My family often celebrated Greek Easter at the home of my parents or my mother’s sister (Bertha Pappas Pouletsos and her husband, Nick). It was always Dad’s job to carve the lamb.
When Aunt Bertha and Uncle Nick traveled from Long Island to our house in Maryland, the celebration was even more special.
I grew up living close to Aunt Bertha and Uncle Nick in the small community of Hillsdale, New Jersey. My brother and I shared many special times with our cousins, John and Louis; and to this day, we refer to our mothers as “two peas in a pod.” Mom and Bertha were the best of sisters and the best of friends.
Old photos unleash a plethora of memories for me — a lifetime of family gatherings and activities. After the deaths of Mom, Dad, Aunt Bertha and Uncle Nick, my Easter table was bereft of these beloved people. However, I found consolation in knowing that my grandparents’ table was now complete — mother and father with their sons and daughters — a loving family on earth, now reunited in heaven.
My parents and their siblings traveled to be together on holidays, and now it is my turn. Yesterday, Gary and I drove to Lewes, Delaware, to have Greek Easter with cousin Louie Pouletsos, his wife, Debbie, and their children, Nikki and Maddison. We shared memories of our parents and even poked a little fun at our mothers. We missed them.
As our parents celebrate in Easter heaven, we now carry on their traditions on earth. We cling to familial and cultural patterns as our anchor of tradition, and to the Savior as our anchor of faith.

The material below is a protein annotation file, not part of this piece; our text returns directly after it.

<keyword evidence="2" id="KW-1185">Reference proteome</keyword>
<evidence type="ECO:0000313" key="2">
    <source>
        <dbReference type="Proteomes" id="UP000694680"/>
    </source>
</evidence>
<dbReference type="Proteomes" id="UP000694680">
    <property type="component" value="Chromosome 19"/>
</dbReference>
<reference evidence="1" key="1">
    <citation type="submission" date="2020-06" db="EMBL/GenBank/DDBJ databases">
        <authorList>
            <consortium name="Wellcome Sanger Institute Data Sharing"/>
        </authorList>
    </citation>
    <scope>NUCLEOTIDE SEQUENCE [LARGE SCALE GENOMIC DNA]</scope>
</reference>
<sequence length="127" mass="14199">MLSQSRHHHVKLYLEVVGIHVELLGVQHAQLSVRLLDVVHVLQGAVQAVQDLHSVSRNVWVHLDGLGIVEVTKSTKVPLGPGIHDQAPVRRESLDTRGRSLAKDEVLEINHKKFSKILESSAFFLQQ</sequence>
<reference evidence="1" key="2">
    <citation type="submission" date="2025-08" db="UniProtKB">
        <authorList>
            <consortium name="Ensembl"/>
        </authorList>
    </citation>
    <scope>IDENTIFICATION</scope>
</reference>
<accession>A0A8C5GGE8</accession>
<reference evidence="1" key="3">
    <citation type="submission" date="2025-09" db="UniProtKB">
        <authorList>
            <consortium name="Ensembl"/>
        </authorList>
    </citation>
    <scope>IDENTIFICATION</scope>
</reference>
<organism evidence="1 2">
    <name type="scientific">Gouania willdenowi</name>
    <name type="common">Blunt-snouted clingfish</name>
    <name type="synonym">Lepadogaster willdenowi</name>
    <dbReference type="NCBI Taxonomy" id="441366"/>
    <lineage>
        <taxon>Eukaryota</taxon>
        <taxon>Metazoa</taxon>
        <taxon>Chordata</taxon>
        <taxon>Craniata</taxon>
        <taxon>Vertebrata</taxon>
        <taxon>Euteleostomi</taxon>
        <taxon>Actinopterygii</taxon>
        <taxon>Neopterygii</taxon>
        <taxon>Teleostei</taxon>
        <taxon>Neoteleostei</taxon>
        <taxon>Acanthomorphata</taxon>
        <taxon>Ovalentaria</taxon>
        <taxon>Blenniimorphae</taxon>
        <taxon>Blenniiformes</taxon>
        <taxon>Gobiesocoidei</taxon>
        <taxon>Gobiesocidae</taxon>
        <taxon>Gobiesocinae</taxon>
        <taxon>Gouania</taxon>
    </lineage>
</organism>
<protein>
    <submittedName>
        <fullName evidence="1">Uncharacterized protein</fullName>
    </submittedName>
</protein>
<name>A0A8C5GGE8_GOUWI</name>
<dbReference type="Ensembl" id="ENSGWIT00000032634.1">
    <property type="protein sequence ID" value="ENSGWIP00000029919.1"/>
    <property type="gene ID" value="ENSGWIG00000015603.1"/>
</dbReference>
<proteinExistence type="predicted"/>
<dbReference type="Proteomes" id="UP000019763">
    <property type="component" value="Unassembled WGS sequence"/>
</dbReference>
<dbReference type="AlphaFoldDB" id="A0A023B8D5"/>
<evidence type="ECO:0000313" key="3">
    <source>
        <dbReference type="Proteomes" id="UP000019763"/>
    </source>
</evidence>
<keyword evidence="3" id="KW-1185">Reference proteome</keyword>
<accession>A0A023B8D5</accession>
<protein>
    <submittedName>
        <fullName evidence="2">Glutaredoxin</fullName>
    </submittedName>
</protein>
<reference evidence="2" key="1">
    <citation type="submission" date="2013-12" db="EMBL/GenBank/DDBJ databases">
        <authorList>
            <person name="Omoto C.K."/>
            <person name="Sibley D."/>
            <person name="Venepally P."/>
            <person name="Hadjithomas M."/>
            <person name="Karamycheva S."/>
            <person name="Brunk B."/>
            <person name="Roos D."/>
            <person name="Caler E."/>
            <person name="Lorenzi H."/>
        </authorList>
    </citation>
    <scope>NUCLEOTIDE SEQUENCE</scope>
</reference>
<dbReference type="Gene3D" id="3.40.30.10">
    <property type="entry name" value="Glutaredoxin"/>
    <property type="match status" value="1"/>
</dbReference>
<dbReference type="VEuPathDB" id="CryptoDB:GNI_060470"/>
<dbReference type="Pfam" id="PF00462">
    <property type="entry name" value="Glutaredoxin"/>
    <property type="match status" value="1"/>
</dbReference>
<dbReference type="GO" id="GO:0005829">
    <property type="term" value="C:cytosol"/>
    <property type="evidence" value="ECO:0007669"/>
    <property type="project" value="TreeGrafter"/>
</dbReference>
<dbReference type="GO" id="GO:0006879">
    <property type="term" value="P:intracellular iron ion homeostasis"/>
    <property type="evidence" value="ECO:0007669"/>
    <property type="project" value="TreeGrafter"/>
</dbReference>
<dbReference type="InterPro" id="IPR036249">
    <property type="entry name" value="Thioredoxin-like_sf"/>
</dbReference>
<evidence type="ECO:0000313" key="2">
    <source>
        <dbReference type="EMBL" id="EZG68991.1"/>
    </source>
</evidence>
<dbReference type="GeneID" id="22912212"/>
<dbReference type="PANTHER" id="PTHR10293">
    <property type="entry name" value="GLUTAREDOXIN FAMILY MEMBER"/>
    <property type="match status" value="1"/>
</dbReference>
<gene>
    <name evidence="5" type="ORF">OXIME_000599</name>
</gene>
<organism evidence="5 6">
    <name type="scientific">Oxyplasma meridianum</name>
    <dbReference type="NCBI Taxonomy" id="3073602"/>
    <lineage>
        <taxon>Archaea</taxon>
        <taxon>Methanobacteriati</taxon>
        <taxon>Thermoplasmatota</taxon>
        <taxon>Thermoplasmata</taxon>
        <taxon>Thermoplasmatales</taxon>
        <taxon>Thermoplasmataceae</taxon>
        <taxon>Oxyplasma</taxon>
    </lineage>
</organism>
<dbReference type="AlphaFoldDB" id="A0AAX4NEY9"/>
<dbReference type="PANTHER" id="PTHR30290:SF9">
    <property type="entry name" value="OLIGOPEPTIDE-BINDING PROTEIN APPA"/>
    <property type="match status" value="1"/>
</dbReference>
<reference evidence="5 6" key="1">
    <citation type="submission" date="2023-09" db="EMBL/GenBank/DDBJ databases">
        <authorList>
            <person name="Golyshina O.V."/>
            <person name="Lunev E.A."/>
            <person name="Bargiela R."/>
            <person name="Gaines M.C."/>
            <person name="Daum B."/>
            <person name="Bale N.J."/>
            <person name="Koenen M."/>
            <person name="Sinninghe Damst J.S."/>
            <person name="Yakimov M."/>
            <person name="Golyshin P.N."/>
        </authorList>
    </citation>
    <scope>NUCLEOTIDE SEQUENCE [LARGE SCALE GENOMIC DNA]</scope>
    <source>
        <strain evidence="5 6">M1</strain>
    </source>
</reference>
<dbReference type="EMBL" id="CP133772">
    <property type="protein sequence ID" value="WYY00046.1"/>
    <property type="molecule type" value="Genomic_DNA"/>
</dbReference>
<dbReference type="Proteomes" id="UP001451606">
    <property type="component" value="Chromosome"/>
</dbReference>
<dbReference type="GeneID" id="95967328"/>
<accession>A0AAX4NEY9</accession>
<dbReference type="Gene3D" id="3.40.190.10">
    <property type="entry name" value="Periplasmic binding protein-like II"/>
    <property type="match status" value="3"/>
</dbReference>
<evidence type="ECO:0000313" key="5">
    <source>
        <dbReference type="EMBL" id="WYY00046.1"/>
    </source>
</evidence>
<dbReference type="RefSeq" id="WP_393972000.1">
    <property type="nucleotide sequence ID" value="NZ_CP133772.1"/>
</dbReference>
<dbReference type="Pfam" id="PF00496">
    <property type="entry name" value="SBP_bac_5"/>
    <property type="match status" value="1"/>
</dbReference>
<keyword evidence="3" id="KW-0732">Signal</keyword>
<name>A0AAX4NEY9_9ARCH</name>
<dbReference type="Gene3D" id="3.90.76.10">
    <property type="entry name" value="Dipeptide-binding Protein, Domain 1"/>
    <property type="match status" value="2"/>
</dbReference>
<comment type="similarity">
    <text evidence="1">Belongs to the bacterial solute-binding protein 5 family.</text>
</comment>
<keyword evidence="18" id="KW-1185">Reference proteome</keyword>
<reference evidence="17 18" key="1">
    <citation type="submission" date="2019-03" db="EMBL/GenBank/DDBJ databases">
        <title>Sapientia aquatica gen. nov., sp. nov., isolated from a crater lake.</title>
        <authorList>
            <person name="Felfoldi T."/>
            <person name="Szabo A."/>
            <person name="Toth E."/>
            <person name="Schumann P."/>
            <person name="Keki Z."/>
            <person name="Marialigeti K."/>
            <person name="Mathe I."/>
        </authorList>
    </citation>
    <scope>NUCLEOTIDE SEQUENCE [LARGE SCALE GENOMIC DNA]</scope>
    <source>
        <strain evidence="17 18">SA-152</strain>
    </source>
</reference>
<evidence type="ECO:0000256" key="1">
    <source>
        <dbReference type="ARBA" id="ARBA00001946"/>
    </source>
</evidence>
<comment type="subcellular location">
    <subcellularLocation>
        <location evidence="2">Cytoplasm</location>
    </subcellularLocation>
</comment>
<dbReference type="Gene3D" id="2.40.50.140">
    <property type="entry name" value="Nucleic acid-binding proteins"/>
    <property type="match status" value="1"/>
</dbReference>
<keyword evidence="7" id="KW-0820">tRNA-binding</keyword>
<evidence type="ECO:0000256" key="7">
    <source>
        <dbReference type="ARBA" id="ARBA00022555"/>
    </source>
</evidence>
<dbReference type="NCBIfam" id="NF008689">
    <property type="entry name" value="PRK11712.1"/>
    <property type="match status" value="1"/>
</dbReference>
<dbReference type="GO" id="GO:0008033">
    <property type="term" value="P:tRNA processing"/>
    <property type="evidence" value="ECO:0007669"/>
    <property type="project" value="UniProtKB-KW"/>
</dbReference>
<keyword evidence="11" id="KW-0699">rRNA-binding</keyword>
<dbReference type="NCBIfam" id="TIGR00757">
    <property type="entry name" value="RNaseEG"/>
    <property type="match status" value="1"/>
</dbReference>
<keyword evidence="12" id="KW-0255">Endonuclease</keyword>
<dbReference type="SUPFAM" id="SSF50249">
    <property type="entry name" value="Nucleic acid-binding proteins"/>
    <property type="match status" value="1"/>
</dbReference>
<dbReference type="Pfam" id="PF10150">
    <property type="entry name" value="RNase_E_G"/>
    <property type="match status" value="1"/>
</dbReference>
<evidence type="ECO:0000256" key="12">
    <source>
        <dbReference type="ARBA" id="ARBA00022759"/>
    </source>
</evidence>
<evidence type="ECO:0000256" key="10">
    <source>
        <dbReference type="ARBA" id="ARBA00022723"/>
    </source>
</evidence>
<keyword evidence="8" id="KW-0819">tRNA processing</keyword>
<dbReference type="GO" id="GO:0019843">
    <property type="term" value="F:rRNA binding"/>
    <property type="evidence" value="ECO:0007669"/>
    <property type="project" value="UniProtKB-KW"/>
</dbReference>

- Our traditional Easter dinner of roast lamb symbolizes the Lamb of God, Jesus Christ.
- Our recitation of “Christos Anesti,” (Christ has Risen) attests to the reality of the resurrection.
- Bright red eggs “kokkina avga” on the table symbolize the blood of Christ that was shed for each of us.
- The breaking of eggs symbolizes Christ breaking the bands of death and coming forth from the tomb. Each person takes a red egg and cracks the ends with another person. This proceeds around the table until one individual is left with an unbroken egg, and he/she can expect to have good luck throughout the year.
- Partaking of the “tsoureki,” or Easter bread, reminds us that Jesus Christ is the Bread of Life. (John 6:48: “I am that bread of life.”)
It is tempting to speculate how our departed families will celebrate Easter in heaven. One thing I know is that they will: “Now if we be dead with Christ, we believe that we shall also live with him.” (Romans 6:8)
Christos anesti to you and your family!